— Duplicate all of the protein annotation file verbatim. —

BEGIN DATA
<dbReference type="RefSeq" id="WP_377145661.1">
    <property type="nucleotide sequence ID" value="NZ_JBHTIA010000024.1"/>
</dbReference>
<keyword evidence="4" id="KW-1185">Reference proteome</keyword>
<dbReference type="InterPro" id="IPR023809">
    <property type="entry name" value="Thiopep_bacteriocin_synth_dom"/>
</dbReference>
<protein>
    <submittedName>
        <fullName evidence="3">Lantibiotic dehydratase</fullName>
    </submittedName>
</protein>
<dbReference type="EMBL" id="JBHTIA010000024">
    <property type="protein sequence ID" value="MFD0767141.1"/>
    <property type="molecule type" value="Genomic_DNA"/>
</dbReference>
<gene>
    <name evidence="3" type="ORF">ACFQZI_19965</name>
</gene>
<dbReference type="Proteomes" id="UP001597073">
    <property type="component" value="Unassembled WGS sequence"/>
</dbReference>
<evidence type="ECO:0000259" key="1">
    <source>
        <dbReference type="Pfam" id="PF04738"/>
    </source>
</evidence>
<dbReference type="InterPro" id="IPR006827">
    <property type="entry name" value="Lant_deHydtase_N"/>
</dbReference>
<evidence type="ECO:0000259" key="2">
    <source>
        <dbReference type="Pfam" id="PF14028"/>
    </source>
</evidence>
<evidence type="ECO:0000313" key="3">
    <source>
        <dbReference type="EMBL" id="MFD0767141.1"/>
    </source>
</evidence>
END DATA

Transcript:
<dbReference type="RefSeq" id="WP_377145661.1">
    <property type="nucleotide sequence ID" value="NZ_JBHTIA010000024.1"/>
</dbReference>
<keyword evidence="4" id="KW-1185">Reference proteome</keyword>
<dbReference type="InterPro" id="IPR023809">
    <property type="entry name" value="Thiopep_bacteriocin_synth_dom"/>
</dbReference>
<protein>
    <submittedName>
        <fullName evidence="3">Lantibiotic dehydratase</fullName>
    </submittedName>
</protein>
<dbReference type="EMBL" id="JBHTIA010000024">
    <property type="protein sequence ID" value="MFD0767141.1"/>
    <property type="molecule type" value="Genomic_DNA"/>
</dbReference>
<gene>
    <name evidence="3" type="ORF">ACFQZI_19965</name>
</gene>
<dbReference type="Proteomes" id="UP001597073">
    <property type="component" value="Unassembled WGS sequence"/>
</dbReference>
<evidence type="ECO:0000259" key="1">
    <source>
        <dbReference type="Pfam" id="PF04738"/>
    </source>
</evidence>
<dbReference type="InterPro" id="IPR006827">
    <property type="entry name" value="Lant_deHydtase_N"/>
</dbReference>
<evidence type="ECO:0000259" key="2">
    <source>
        <dbReference type="Pfam" id="PF14028"/>
    </source>
</evidence>
<evidence type="ECO:0000313" key="3">
    <source>
        <dbReference type="EMBL" id="MFD0767141.1"/>
    </source>
</evidence>